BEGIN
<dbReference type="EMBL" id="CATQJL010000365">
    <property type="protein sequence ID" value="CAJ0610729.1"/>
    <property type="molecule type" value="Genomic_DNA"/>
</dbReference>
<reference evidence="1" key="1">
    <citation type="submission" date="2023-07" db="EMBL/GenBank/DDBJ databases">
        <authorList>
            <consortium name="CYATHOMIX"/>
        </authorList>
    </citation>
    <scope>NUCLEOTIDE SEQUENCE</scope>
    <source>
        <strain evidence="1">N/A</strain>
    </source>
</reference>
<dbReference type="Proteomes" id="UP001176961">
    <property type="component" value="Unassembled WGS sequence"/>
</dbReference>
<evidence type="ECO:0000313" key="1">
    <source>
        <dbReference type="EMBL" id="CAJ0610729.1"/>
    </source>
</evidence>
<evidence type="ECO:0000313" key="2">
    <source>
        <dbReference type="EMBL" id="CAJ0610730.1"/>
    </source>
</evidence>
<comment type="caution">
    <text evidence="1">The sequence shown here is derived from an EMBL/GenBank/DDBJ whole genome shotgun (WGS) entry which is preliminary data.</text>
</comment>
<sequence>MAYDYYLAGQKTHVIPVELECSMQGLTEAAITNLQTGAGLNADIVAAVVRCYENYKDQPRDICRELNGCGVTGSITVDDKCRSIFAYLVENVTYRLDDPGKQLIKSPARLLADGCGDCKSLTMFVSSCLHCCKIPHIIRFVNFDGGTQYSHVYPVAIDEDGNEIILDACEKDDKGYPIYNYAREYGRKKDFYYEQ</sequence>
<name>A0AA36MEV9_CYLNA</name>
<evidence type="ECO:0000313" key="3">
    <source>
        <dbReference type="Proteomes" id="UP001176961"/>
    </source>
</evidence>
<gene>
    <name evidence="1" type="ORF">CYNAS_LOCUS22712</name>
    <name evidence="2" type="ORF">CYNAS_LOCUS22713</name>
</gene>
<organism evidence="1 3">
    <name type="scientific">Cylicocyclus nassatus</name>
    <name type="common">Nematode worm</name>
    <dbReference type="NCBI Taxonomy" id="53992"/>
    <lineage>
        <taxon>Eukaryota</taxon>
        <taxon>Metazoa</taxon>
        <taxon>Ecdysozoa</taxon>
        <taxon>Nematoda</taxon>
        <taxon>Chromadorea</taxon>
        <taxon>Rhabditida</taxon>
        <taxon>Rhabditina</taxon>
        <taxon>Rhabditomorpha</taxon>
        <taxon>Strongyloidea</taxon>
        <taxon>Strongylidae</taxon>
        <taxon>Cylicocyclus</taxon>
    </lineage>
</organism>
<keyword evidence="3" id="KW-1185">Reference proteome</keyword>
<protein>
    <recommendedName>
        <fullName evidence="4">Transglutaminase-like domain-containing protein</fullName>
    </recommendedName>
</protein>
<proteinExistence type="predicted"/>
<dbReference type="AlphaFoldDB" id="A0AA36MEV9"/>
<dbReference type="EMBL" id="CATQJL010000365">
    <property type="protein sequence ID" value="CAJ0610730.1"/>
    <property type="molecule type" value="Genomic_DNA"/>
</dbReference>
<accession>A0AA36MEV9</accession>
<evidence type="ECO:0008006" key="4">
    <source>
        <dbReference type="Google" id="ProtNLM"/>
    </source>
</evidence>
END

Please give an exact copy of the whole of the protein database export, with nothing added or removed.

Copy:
<dbReference type="EMBL" id="CATQJL010000365">
    <property type="protein sequence ID" value="CAJ0610729.1"/>
    <property type="molecule type" value="Genomic_DNA"/>
</dbReference>
<reference evidence="1" key="1">
    <citation type="submission" date="2023-07" db="EMBL/GenBank/DDBJ databases">
        <authorList>
            <consortium name="CYATHOMIX"/>
        </authorList>
    </citation>
    <scope>NUCLEOTIDE SEQUENCE</scope>
    <source>
        <strain evidence="1">N/A</strain>
    </source>
</reference>
<dbReference type="Proteomes" id="UP001176961">
    <property type="component" value="Unassembled WGS sequence"/>
</dbReference>
<evidence type="ECO:0000313" key="1">
    <source>
        <dbReference type="EMBL" id="CAJ0610729.1"/>
    </source>
</evidence>
<evidence type="ECO:0000313" key="2">
    <source>
        <dbReference type="EMBL" id="CAJ0610730.1"/>
    </source>
</evidence>
<comment type="caution">
    <text evidence="1">The sequence shown here is derived from an EMBL/GenBank/DDBJ whole genome shotgun (WGS) entry which is preliminary data.</text>
</comment>
<sequence>MAYDYYLAGQKTHVIPVELECSMQGLTEAAITNLQTGAGLNADIVAAVVRCYENYKDQPRDICRELNGCGVTGSITVDDKCRSIFAYLVENVTYRLDDPGKQLIKSPARLLADGCGDCKSLTMFVSSCLHCCKIPHIIRFVNFDGGTQYSHVYPVAIDEDGNEIILDACEKDDKGYPIYNYAREYGRKKDFYYEQ</sequence>
<name>A0AA36MEV9_CYLNA</name>
<evidence type="ECO:0000313" key="3">
    <source>
        <dbReference type="Proteomes" id="UP001176961"/>
    </source>
</evidence>
<gene>
    <name evidence="1" type="ORF">CYNAS_LOCUS22712</name>
    <name evidence="2" type="ORF">CYNAS_LOCUS22713</name>
</gene>
<organism evidence="1 3">
    <name type="scientific">Cylicocyclus nassatus</name>
    <name type="common">Nematode worm</name>
    <dbReference type="NCBI Taxonomy" id="53992"/>
    <lineage>
        <taxon>Eukaryota</taxon>
        <taxon>Metazoa</taxon>
        <taxon>Ecdysozoa</taxon>
        <taxon>Nematoda</taxon>
        <taxon>Chromadorea</taxon>
        <taxon>Rhabditida</taxon>
        <taxon>Rhabditina</taxon>
        <taxon>Rhabditomorpha</taxon>
        <taxon>Strongyloidea</taxon>
        <taxon>Strongylidae</taxon>
        <taxon>Cylicocyclus</taxon>
    </lineage>
</organism>
<keyword evidence="3" id="KW-1185">Reference proteome</keyword>
<protein>
    <recommendedName>
        <fullName evidence="4">Transglutaminase-like domain-containing protein</fullName>
    </recommendedName>
</protein>
<proteinExistence type="predicted"/>
<dbReference type="AlphaFoldDB" id="A0AA36MEV9"/>
<dbReference type="EMBL" id="CATQJL010000365">
    <property type="protein sequence ID" value="CAJ0610730.1"/>
    <property type="molecule type" value="Genomic_DNA"/>
</dbReference>
<accession>A0AA36MEV9</accession>
<evidence type="ECO:0008006" key="4">
    <source>
        <dbReference type="Google" id="ProtNLM"/>
    </source>
</evidence>